Campus Access Only
All rights reserved. This publication is intended for use solely by faculty, students, and staff of University of the Pacific. No part of this publication may be reproduced, distributed, or transmitted in any form or by any means, now known or later developed, including but not limited to photocopying, recording, or other electronic or mechanical methods, without the prior written permission of the author or the publisher.
Date of Award
Thesis - Pacific Access Restricted
Master of Arts (M.A.)
First Committee Member
Modeling, a process by which a learned behavior is observed and imitated, has been demonstrated to be effective in the acquisition of skills. Several factors appear to enhance or detract from the effect a model has on subsequent observer behavior and contradictory findings have been reported based on the type of model used. A less explored factor is the impact of correct and incorrect models as often employed in parent training packages when teaching skills that are to be acquired by the observer. To further investigate, the current study compared the effectiveness of correct and incorrect video models using an empirically supported treatment for child behavior problems: The Incredible Years. Using a fairly minimal, and mostly remote intervention 5 out of 6 participants improved from baseline sessions. Several areas of future research are presented for modeling and parent training to assess effectiveness of model types and treatment programs used.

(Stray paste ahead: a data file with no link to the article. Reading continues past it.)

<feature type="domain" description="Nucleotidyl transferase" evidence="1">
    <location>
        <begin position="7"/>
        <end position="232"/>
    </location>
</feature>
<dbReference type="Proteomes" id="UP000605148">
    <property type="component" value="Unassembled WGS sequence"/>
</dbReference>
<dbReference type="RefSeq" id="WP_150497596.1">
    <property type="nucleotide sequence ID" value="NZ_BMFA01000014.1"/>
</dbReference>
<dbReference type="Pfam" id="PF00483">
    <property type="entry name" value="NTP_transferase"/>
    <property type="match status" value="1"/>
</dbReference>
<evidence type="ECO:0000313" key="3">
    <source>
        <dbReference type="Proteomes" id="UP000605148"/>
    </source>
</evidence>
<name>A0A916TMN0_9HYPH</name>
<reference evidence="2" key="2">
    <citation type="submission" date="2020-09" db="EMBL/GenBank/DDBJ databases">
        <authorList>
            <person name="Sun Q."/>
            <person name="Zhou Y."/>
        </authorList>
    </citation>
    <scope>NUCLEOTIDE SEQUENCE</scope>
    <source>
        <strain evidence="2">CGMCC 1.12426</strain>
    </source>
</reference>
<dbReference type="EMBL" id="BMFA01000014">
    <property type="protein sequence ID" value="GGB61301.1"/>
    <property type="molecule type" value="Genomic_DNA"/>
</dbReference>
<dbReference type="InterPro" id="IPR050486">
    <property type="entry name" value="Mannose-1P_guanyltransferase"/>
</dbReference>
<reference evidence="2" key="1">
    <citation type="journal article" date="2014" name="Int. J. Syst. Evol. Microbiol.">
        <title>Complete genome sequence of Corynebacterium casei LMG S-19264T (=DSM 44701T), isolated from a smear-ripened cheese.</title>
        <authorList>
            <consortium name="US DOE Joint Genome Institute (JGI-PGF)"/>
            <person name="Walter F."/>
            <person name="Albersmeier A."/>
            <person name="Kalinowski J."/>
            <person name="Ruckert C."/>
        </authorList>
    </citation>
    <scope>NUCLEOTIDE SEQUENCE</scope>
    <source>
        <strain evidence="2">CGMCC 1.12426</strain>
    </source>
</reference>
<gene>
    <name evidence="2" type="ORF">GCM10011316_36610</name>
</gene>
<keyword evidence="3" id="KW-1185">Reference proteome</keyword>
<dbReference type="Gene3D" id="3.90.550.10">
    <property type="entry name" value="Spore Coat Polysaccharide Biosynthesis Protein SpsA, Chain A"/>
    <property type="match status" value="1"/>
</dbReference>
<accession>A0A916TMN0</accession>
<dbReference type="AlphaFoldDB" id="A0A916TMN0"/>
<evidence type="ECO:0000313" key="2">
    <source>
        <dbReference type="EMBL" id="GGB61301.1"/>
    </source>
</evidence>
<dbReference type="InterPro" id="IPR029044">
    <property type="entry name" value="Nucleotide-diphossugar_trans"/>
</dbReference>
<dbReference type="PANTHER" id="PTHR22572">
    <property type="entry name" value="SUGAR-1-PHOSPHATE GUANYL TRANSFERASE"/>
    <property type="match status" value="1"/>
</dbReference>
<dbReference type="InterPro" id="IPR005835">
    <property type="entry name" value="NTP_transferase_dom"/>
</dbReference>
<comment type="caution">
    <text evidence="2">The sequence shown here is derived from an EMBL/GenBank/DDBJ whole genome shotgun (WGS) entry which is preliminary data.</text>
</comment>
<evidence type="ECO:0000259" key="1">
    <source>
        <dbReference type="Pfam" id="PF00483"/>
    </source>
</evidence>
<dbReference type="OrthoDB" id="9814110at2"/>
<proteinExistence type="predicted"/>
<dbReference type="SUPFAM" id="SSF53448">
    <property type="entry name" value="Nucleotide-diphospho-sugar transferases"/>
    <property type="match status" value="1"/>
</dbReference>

Herrera, Elizabeth A.. (2016). The effect of correct and incorrect video models on the acquisition of skills taught in behavioral parent training. University of the Pacific, Thesis - Pacific Access Restricted. https://scholarlycommons.pacific.edu/uop_etds/282
Creative Commons License
This work is licensed under a Creative Commons Attribution-NonCommercial-No Derivative Works 4.0 International License.
To access this thesis/dissertation you must have a valid pacific.edu email address and log-in to Scholarly Commons.Find in PacificSearch Find in ProQuest
If you are the author and would like to grant permission to make your work openly accessible, please email
In Copyright. URI: http://rightsstatements.org/vocab/InC/1.0/
This Item is protected by copyright and/or related rights. You are free to use this Item in any way that is permitted by the copyright and related rights legislation that applies to your use. For other uses you need to obtain permission from the rights-holder(s).